Date of this Version
The Journal of Neuroscience
Although persuasive messages often alter people's self-reported attitudes and intentions to perform behaviors, these self-reports do not necessarily predict behavior change. We demonstrate that neural responses to persuasive messages can predict variability in behavior change in the subsequent week. Specifically, an a priori region of interest (ROI) in medial prefrontal cortex (MPFC) was reliably associated with behavior change (r = 0.49, p < 0.05). Additionally, an iterative cross-validation approach using activity in this MPFC ROI predicted an average 23% of the variance in behavior change beyond the variance predicted by self-reported attitudes and intentions. Thus, neural signals can predict behavioral changes that are not predicted from self-reported attitudes and intentions alone. Additionally, this is the first functional magnetic resonance imaging study to demonstrate that a neural signal can predict complex real world behavior days in advance.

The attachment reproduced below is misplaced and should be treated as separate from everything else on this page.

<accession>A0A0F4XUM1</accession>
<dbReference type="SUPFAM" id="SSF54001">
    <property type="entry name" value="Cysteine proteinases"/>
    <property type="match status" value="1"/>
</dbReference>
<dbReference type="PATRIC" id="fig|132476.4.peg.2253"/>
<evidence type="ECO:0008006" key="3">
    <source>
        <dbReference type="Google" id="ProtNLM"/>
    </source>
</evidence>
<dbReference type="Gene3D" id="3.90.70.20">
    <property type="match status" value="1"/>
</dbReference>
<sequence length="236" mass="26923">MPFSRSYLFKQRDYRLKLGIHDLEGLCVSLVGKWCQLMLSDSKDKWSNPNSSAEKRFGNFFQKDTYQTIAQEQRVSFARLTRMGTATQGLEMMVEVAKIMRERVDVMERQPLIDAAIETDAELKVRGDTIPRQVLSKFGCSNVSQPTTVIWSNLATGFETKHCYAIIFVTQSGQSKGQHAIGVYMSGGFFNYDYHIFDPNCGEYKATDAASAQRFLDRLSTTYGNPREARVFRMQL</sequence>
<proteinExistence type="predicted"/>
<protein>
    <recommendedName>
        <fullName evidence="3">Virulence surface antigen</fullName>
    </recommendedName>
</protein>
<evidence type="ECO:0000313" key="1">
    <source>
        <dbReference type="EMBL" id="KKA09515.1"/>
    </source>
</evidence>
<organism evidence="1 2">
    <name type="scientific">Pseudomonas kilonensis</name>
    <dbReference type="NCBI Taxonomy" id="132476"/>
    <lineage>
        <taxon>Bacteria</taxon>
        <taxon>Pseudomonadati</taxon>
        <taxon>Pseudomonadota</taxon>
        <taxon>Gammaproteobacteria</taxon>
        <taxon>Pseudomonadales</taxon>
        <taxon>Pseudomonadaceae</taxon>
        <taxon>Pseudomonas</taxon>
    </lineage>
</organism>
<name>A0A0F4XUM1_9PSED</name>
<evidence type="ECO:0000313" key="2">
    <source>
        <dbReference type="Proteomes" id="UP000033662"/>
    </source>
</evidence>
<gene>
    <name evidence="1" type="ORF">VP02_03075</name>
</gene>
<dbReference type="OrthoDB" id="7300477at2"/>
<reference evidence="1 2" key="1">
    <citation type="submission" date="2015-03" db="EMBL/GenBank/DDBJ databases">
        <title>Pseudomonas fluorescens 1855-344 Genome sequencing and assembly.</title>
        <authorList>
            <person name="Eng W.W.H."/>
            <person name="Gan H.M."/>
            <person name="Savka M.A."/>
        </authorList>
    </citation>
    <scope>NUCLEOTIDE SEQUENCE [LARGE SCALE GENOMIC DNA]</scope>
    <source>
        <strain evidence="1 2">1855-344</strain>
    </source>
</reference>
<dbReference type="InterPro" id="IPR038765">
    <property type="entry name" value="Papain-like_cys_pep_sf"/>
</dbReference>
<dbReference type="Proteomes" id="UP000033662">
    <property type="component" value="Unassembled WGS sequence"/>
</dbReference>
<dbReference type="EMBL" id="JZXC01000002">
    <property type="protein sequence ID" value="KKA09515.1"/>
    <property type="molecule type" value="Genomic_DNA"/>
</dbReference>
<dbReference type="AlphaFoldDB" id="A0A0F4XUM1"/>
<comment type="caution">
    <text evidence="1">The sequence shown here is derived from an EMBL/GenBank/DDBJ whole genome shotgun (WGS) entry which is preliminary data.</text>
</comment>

Falk, E. B., Berkman, E. T., Mann, T., Harrison, B., & Lieberman, M. D. (2010). Predicting Persuasion-Induced Behavior Change From the Brain. The Journal of Neuroscience, 30 (25), 8421-8424. https://doi.org/10.1523/JNEUROSCI.0063-10.2010
Date Posted: 23 May 2016
This document has been peer reviewed.